Efficacy: The utility and effectiveness of disulfiram are considered limited because compliance is generally poor when patients are given it to take at their own discretion.26 It is most effective when given in a monitored fashion, such as in a clinic or by a spouse.27 (If a spouse or other family member is the monitor, instruct both monitor and patient that the monitor should simply observe the patient taking the medication and call you if the patient stops taking the medication for 2 days.) Some patients will respond to self-administered disulfiram, however, especially if they're highly motivated to abstain. Others may use it episodically for high-risk situations, such as social occasions where alcohol is present.

How long should medications be maintained?

The risk for relapse to alcohol dependence is very high in the first 6 to 12 months after initiating abstinence and gradually diminishes over several years. Therefore, a minimum initial period of 3 months of pharmacotherapy is recommended. Although an optimal treatment duration hasn't been established, it isn't unreasonable to continue treatment for a year or longer if the patient responds to medication during this time when the risk of relapse is highest. After patients discontinue medications, they may need to be followed more closely and have pharmacotherapy reinstated if relapse occurs.

If one medication doesn't work, should another be prescribed?

If there's no response to the first medication selected, you may wish to consider a second. This sequential approach appears to be common clinical practice, but currently there are no published studies examining its effectiveness. Similarly, there is not yet enough evidence to recommend a specific ordering of medications.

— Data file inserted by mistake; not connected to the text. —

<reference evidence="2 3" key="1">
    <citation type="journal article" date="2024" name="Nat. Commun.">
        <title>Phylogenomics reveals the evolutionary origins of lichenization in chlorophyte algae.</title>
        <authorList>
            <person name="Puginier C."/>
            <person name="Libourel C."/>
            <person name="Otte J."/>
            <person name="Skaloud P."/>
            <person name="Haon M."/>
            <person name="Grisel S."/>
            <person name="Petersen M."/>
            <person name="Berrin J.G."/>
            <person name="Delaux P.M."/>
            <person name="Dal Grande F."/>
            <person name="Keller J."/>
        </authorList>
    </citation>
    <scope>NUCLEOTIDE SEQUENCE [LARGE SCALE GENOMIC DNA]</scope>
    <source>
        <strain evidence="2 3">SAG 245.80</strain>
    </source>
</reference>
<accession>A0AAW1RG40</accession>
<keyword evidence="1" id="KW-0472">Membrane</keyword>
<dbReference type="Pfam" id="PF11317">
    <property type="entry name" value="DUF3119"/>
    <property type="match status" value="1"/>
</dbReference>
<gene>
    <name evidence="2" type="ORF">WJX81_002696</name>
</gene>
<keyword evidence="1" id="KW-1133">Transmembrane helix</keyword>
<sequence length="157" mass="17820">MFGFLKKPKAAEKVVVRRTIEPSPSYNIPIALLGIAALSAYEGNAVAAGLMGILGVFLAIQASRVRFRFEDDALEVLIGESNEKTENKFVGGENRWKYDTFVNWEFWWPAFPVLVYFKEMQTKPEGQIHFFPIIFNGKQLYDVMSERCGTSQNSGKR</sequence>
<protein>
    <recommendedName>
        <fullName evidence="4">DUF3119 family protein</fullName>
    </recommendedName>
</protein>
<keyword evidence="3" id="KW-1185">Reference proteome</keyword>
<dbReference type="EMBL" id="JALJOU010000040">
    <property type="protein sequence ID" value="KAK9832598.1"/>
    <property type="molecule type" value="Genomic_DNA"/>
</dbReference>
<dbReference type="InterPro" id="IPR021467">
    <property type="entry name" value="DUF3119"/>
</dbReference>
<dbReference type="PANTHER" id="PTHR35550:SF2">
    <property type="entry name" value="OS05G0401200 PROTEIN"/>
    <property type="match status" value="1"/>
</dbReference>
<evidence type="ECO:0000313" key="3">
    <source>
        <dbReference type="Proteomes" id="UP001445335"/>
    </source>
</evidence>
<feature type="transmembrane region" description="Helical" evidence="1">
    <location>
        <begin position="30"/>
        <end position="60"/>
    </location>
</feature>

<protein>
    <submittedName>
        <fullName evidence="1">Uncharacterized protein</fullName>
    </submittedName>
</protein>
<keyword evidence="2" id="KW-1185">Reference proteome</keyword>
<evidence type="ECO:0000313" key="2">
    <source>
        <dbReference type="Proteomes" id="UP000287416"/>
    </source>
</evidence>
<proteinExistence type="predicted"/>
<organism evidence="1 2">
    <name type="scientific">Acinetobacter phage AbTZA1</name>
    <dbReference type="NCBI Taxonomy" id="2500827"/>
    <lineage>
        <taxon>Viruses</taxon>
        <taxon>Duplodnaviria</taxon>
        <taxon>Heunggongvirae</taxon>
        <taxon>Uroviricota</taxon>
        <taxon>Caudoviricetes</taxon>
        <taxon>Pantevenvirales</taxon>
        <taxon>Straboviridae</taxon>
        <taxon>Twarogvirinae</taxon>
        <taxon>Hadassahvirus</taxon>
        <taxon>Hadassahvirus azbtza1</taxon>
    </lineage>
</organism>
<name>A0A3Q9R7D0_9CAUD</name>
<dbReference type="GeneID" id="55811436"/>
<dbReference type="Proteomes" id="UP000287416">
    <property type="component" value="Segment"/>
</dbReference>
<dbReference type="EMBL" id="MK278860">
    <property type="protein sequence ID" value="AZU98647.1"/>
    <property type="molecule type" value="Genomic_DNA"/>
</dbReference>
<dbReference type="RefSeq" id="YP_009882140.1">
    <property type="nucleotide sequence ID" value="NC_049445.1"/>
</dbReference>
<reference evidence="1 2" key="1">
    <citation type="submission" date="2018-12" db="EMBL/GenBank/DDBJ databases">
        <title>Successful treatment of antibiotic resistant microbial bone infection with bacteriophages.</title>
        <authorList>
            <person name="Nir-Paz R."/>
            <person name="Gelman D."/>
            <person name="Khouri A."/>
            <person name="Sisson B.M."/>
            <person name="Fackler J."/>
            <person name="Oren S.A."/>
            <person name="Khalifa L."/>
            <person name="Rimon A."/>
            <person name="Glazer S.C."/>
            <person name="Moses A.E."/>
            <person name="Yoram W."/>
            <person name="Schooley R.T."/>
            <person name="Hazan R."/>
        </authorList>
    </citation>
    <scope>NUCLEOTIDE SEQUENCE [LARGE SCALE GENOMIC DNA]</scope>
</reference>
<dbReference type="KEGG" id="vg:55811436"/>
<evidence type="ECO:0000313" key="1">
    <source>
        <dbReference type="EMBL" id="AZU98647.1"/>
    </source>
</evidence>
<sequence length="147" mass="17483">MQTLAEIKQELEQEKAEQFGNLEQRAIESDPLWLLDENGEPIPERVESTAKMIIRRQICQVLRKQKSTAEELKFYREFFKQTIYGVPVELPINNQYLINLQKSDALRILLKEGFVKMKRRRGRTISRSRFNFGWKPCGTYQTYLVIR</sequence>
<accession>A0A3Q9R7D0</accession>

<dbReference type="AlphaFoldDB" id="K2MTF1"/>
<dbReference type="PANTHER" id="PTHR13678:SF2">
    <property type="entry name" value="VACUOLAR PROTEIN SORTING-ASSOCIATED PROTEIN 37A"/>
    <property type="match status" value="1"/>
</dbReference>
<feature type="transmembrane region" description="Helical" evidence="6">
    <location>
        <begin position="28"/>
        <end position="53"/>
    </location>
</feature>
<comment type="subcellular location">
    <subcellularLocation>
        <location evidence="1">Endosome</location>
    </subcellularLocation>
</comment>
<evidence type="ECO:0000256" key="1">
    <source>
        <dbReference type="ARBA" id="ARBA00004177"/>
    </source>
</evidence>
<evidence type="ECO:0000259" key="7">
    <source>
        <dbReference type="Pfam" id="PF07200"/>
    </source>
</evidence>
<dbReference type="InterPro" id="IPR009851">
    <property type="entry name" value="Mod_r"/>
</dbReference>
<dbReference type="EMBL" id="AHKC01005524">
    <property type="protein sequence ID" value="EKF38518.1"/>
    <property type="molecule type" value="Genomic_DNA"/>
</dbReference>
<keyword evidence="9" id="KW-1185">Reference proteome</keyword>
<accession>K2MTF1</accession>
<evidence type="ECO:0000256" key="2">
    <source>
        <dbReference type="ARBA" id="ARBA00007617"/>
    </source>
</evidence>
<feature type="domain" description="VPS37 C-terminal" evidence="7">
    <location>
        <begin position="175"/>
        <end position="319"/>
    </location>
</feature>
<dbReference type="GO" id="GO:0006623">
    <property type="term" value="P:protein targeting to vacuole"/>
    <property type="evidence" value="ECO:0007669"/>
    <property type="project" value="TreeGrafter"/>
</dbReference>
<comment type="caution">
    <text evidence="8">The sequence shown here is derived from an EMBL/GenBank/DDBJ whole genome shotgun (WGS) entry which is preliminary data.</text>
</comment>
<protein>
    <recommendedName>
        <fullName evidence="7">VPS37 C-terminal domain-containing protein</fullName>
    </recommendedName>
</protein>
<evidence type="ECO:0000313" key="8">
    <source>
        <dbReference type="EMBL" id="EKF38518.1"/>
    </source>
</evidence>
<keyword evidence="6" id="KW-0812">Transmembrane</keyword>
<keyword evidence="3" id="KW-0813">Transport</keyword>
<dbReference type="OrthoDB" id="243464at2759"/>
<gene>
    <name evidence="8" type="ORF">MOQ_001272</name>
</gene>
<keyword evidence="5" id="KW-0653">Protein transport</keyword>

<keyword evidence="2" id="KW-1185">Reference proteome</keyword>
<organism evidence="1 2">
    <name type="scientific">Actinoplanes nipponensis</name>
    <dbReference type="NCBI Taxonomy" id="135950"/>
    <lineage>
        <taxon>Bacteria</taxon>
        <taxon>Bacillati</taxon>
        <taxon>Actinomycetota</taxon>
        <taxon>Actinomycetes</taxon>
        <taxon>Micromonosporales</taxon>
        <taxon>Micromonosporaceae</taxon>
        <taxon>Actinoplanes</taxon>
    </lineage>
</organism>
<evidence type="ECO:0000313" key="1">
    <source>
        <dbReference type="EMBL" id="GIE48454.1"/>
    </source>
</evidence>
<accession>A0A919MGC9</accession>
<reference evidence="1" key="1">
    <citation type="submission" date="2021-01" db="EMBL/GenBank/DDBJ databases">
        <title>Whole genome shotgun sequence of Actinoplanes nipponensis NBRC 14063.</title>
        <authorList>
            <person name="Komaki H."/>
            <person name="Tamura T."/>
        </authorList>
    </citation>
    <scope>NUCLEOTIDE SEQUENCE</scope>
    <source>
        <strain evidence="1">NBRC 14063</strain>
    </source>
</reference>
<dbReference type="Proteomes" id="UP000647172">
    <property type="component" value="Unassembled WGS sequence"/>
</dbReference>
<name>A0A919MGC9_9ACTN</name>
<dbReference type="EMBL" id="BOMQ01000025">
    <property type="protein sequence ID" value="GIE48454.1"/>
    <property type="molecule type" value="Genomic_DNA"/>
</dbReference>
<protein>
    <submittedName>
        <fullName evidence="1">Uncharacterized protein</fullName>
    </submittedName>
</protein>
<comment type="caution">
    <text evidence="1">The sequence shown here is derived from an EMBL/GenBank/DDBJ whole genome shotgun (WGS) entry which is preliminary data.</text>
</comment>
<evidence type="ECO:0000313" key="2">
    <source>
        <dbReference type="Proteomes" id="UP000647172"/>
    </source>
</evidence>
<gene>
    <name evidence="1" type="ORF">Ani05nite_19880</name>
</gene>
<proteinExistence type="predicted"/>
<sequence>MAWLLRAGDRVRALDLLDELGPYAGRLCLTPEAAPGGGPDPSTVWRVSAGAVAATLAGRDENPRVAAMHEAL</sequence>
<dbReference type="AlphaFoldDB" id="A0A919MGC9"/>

Is there any benefit to combining medications?

A large U.S. trial found no benefit to combining acamprosate and naltrexone.22 More broadly, there is no evidence that combining any of the medications to treat alcohol dependence improves outcomes over using any one medication alone.

Should patients receiving medications also receive specialized alcohol counseling or a referral to mutual help groups?

Offering the full range of effective treatments will maximize patient choice and outcomes, since no single approach is universally successful or appealing to patients. The different approaches—medications for alcohol dependence, professional counseling, and mutual help groups—are complementary. They share the same goals while addressing different aspects of alcohol dependence: neurobiological, psychological, and social. The medications aren't prone to abuse, so they don't pose a conflict with other support strategies that emphasize abstinence.

Almost all studies of medications for alcohol dependence have included some type of counseling, and it's recommended that all patients taking these medications receive at least brief medical counseling. In a recent large trial, the combination of oral naltrexone and brief medical counseling sessions delivered by a nurse or physician was effective without additional behavioral treatment by a specialist.22 Patients were also encouraged to attend support groups to increase social encouragement for abstinence. For more information, see "Supporting Patients Who Take Medications for Alcohol Dependence" on page 17 and "Should I recommend any particular behavioral therapy for patients with alcohol use disorders?" on page 31.